Chart Of The Week: China’s Pollution Crisis Is Worse Than Living In A Smoking Lounge

So it turns out that burning nearly as much coal as the rest of the world combined is not good for public health.

“Beijing’s daily peak and average concentrations of PM2.5, the airborne particulate matter that raises risks for lung and heart diseases, as measured by the U.S. Embassy. The 2013 daily average was 194 micrograms per cubic meter, with an intraday peak of 886 on Jan. 12, the data show. By contrast, PM2.5 levels averaged 166.6 in 16 airport smoking lounges in the U.S.” (Via Bloomberg)

Significantly, though, as one Brigham Young University professor points out, “Unlike cigarette smoking, exposure to ambient air pollution is involuntary and ubiquitously effects entire populations.”

And that reminds me of the line from the Hitchock-esque movie, Diabolique, where a man says to the femme fatale as she lights up a cigarette, “Second-hand smoke kills, you know.” Blowing smoke in his face, she (Sharon Stone, of course) replies, “Not reliably.”

Living in Beijing kills far more reliably. Indeed, during the peak pollution weekend, “the number of emergency room patients with heart attacks roughly doubled” at one hospital.

A World Bank study performed with China’s national environmental agency, concluded “outdoor air pollution was already causing 350,000 to 400,000 premature deaths a year. Indoor pollution contributed to the deaths of an additional 300,000 people, while 60,000 died from diarrhea, bladder and stomach cancer and other diseases that can be caused by water-borne pollution.”

And that was in 2007! One can only imagine what the deaths from pollution in China are now that it burns 40% more coal than it did 6 years ago

13 Responses to Chart Of The Week: China’s Pollution Crisis Is Worse Than Living In A Smoking Lounge

  1. Aldous says:

    Hundreds of thousands of cars sit in endless traffic jams, engines idling, occupants breathing and dying from the the fumes of progress.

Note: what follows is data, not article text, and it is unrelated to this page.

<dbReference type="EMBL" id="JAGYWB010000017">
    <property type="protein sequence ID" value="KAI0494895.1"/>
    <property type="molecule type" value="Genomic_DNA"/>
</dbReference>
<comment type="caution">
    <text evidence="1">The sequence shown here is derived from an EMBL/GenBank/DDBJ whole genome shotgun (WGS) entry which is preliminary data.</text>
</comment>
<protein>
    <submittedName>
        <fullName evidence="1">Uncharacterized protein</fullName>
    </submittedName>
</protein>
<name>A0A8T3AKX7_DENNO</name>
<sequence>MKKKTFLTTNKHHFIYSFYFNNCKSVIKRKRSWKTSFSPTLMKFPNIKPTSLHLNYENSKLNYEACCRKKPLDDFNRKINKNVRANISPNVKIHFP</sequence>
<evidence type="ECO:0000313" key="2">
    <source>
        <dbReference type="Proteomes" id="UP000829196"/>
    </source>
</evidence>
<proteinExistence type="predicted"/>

2. catman306 says:

    I worked in a rust-belt-city steel plant in the ’70s and I’ll testify that coal and coke (its charcoal-like equivalent) are the nastiest fuels available to common people. Nasty to breath. Nasty to smell. Nasty to be downwind, even 10 miles away.

    Stop burning it.

  3. M Tucker says:

    In 1952 Dr. Arie Haagen-Smit discovered the nature and causes of photochemical smog. He determines that nitrogen oxides and hydrocarbons in the presence of ultraviolet radiation from the sun forms smog (a key component of which is ozone). Los Angeles had already recognized the problem in the late 1940’s but it took until 1961 until the first emissions control for autos was mandated in California. Then we all have heard of London’s great smog of 1952. Then Tokyo in the early afternoon of Dec 24, 1964 experienced a sky so dark drivers had to turn on their headlights. And so it goes… Los Angeles still has polluted air and now China experiences widespread air pollution, just part of the immense waste stream from modern human civilization. No end in sight even if the sky clears.

  4. Sailesh Rao says:

    Perhaps, we have to thank China for taking one for the team. That pollution contains aerosols that are limiting our climate change.

  5. Mulga Mumblebrain says:

    I would say that the Chinese will solve this ghastly problem pretty soon, as that is their record. Of course they are taking a great gamble, that their industrial and economic growth will not irreversibly damage the ecology of their country and the planet before they have sufficient wealth and technology to reverse the situation. What is worse, of course, is that China and India (less likely, unfortunately) cleaning up their acts and reducing the ‘global dimming’ of their ‘brown hazes’, will release another degree or so of average global temperature rise.